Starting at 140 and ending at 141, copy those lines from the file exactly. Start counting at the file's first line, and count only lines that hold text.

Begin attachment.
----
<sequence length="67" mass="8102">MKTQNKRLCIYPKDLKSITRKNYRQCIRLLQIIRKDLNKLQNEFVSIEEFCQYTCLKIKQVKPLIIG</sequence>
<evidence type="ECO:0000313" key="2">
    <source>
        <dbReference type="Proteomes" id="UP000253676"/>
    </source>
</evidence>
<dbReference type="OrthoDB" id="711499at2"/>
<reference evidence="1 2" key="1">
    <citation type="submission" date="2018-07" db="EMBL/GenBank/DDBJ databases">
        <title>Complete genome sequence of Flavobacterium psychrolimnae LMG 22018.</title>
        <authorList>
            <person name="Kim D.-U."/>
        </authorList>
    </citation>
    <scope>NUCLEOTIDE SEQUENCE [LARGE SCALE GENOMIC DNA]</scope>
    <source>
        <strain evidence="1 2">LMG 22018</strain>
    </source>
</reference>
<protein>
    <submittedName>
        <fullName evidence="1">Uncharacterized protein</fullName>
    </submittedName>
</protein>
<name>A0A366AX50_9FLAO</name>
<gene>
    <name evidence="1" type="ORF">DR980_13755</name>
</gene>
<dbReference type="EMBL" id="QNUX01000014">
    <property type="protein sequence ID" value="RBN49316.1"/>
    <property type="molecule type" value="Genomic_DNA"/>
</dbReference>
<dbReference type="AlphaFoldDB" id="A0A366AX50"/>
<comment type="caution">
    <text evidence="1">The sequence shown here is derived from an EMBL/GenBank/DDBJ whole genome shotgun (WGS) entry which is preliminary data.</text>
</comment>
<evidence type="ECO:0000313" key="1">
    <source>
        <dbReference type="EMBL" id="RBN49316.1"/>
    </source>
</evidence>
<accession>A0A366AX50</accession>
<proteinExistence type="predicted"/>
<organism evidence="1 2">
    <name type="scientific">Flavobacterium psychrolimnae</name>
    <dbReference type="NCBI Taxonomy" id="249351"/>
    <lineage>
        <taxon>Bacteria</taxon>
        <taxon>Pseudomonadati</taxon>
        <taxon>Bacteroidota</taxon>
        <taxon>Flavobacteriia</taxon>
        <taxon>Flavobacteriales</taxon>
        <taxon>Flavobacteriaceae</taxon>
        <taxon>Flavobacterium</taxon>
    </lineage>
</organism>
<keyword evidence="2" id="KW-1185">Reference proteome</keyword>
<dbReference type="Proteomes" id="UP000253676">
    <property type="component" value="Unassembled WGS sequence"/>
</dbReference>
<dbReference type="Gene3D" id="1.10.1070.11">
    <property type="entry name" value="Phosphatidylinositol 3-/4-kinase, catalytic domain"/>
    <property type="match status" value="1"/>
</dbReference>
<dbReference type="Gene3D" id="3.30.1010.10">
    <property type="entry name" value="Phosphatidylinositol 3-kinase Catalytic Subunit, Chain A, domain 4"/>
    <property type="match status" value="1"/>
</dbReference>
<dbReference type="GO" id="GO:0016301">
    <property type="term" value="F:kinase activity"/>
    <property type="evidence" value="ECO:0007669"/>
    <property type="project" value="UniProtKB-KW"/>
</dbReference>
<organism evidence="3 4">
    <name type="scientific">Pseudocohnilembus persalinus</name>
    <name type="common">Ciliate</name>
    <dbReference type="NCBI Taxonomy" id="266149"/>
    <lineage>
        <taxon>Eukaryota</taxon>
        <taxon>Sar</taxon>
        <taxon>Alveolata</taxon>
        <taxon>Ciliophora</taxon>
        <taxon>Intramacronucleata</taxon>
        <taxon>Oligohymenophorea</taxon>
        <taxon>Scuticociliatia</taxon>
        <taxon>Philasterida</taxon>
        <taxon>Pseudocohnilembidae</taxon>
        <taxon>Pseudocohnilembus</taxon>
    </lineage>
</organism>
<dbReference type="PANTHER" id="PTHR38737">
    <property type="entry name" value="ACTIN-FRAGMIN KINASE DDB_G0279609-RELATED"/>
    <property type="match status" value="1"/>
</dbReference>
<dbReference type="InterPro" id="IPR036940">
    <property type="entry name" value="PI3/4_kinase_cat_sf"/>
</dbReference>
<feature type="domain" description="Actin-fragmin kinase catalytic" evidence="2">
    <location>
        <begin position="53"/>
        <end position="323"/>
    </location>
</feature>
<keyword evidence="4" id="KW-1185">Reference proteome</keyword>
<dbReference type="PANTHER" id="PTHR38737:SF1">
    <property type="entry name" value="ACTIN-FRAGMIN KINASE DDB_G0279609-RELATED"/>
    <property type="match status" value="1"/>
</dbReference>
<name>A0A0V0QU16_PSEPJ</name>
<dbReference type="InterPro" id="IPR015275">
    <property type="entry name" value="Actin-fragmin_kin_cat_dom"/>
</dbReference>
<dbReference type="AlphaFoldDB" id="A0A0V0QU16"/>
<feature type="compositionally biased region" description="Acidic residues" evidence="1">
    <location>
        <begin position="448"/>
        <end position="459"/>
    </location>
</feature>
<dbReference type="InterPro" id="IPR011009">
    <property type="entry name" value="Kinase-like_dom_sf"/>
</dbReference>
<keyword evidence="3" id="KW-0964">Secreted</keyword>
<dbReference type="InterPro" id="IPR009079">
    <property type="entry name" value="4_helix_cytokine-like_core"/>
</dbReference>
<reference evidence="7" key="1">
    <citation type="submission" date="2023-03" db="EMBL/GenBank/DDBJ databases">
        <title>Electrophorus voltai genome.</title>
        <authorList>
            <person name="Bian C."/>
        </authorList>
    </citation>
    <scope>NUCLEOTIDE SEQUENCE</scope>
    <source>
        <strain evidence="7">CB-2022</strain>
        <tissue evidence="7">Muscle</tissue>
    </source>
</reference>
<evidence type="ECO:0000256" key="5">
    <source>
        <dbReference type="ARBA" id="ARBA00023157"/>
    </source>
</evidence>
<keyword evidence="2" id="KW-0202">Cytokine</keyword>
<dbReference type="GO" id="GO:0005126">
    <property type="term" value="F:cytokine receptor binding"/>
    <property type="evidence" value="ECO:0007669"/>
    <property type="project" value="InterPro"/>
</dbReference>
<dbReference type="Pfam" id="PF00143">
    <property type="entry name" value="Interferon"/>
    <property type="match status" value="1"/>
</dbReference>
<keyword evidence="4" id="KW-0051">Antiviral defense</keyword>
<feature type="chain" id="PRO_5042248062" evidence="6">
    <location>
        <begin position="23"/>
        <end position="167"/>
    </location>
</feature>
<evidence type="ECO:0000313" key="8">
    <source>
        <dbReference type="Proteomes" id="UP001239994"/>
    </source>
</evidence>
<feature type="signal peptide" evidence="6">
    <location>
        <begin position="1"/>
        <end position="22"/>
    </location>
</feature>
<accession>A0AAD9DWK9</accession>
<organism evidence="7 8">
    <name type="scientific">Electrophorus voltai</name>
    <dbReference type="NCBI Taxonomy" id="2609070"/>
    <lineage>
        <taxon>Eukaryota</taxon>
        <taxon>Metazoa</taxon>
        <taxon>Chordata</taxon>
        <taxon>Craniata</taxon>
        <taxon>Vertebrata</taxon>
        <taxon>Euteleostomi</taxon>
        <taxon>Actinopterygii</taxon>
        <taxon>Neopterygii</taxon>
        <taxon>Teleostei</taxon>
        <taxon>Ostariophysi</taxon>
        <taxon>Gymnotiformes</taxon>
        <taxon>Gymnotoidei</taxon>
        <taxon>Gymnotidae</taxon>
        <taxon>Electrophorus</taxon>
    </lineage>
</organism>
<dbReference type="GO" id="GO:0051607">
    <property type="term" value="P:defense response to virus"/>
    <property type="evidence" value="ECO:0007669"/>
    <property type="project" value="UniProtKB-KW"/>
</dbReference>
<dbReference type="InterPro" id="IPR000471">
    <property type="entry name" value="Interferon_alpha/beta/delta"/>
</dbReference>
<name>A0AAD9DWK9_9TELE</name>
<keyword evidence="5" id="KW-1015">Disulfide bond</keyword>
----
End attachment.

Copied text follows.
<evidence type="ECO:0000256" key="5">
    <source>